This September the Allard School of Law is launching a Cultural Competency Certificate as part of the law school’s response to the Truth and Reconciliation Commission’s Calls to Action specifically aimed at law schools. The new Certificate will work to enhance experiential learning opportunities tailored to expose all those in the Allard School of Law community—including students, faculty and staff—to issues affecting Indigenous peoples and communities today.
“It is vital to understand the challenge of reconciliation,” Dean Catherine Dauvergne said when discussing the new Certificate. “It is for all Canadians, all law schools, and all lawyers.”
Through a series of monthly modules that span the full academic year, participants will be exposed to ideas regarding decolonization, central Coast Salish culture and practices, and elder-led teachings. Goals of the Certificate include instilling an understanding of Eurocentric thought and the law and what decolonization means to the legal landscape. Paired with each module, a Talking Circle will allow participants to engage with broad conceptual thinking, and ask them to reflect on their own identities and recognize the filters and lenses that they bring to legal issues.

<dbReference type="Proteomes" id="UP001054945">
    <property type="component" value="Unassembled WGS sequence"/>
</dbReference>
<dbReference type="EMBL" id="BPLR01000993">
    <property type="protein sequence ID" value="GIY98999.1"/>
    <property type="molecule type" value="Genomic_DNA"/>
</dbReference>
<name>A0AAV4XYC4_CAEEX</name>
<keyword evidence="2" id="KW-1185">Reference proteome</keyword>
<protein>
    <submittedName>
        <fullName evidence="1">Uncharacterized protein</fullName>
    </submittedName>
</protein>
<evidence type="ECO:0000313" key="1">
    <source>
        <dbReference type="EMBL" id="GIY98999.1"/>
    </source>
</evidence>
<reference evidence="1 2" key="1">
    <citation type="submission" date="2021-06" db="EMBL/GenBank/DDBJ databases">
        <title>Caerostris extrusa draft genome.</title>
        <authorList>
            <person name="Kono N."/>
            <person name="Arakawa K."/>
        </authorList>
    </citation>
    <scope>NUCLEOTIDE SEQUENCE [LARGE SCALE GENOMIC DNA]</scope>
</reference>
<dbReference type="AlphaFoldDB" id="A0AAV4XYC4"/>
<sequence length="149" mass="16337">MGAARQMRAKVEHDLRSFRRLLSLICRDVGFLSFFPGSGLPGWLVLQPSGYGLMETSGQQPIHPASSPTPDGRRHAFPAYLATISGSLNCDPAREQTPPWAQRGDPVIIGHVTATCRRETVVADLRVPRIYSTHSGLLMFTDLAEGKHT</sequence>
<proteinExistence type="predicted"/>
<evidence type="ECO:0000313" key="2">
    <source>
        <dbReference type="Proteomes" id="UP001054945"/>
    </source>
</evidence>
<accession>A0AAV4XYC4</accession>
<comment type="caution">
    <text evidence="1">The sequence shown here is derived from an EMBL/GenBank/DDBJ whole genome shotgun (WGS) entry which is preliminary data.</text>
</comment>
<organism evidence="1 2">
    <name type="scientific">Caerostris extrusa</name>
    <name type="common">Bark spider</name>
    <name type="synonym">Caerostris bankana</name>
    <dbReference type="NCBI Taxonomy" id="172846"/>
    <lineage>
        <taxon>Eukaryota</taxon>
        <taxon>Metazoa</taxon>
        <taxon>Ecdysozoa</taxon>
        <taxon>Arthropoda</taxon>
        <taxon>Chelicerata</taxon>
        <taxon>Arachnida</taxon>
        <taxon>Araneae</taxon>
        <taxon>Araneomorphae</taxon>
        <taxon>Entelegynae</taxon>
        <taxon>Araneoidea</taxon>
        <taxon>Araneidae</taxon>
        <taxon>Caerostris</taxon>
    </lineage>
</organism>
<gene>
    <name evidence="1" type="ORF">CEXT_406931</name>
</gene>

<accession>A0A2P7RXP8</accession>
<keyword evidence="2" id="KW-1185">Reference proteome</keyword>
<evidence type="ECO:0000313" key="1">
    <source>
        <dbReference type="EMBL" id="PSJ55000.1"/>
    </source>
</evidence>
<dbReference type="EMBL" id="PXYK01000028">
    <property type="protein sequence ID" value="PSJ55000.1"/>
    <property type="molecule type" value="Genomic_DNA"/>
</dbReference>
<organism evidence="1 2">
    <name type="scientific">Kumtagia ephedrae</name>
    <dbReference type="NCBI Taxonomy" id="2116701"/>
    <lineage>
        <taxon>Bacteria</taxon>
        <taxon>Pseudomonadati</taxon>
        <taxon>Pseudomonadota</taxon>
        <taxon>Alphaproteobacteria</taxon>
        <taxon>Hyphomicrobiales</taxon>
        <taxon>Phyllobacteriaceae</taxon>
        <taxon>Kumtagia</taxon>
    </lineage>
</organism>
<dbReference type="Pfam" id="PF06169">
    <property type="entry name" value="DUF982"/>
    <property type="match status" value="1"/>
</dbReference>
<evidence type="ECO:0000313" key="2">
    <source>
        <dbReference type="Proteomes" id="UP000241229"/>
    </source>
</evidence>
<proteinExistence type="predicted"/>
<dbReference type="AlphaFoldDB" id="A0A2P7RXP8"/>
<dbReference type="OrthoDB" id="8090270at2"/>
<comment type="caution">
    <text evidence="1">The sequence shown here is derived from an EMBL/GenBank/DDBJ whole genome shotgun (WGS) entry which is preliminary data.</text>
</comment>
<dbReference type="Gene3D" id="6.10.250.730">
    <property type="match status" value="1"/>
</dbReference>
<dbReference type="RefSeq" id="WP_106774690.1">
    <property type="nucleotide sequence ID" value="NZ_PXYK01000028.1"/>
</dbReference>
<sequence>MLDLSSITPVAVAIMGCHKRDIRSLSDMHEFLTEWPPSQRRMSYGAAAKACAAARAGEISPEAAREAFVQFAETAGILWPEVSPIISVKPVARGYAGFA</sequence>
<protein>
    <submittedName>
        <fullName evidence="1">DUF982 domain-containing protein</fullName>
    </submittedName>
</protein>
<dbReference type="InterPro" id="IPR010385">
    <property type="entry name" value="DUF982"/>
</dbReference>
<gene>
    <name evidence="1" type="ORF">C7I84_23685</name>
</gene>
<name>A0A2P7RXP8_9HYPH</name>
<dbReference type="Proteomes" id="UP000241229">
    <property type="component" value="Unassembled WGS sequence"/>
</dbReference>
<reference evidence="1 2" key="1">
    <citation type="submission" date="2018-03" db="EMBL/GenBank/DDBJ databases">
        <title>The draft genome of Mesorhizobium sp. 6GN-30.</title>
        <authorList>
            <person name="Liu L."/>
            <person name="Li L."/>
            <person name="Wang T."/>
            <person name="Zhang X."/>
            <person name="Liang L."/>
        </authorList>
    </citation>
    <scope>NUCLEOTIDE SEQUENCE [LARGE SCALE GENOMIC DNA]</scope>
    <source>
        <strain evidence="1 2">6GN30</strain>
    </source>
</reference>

“An important part of any professional practice is the ability to be reflective,” says Dana-Lyn Mackenzie, Associate Director of the Indigenous Legal Studies Program, Coast Salish person and a member of the Hwlitsum First Nation. “Having the capacity to be reflective in both life and work is a key part of developing cultural competence.”
Patricia Barkaskas, Academic Director of the Indigenous Community Legal Clinic, tenure track Instructor, and Métis person from Alberta, believes it is essential that all law students, lawyers, and judges understand the historical and present realities of Indigenous peoples in Canada, “given the over-representation of Indigenous peoples in many areas of the legal system, especially in criminal and child protection matters.”
“Ultimately, the value of this program is also transferable across cultural interfaces,” Barkaskas explains. “Cultural competency training opens up a dialogue and assists everyone with understanding and relating to people whose perspectives may be different than their own.”
The Certificate will begin on September 18 with a one-day Retreat acting as the first module. The Retreat promises to be an active and engrossing day, with a welcome from Musqueam’s Victor Guerin, a carver led talk on UBC poles such as Allard’s House Post of ‘qiyǝplenǝxʷ’ (‘Capilano’) and the Centennial Pole, both by Musqueam carver Brent Sparrow Junior. The day will celebrate aspects of British Columbia’s Indigenous nations, adds Brendon Easton, second year student, Research Assistant for the Certificate and citizen of the ‘Namgis First Nation from Vancouver Island. This will include dining on salmon and bannock, participating in medicine gathering and touring around UBC, which is situated on traditional Musqueam territory. Indigenous laws and decolonization will be the focus of talks by Allard School of Law faculty members during the Retreat.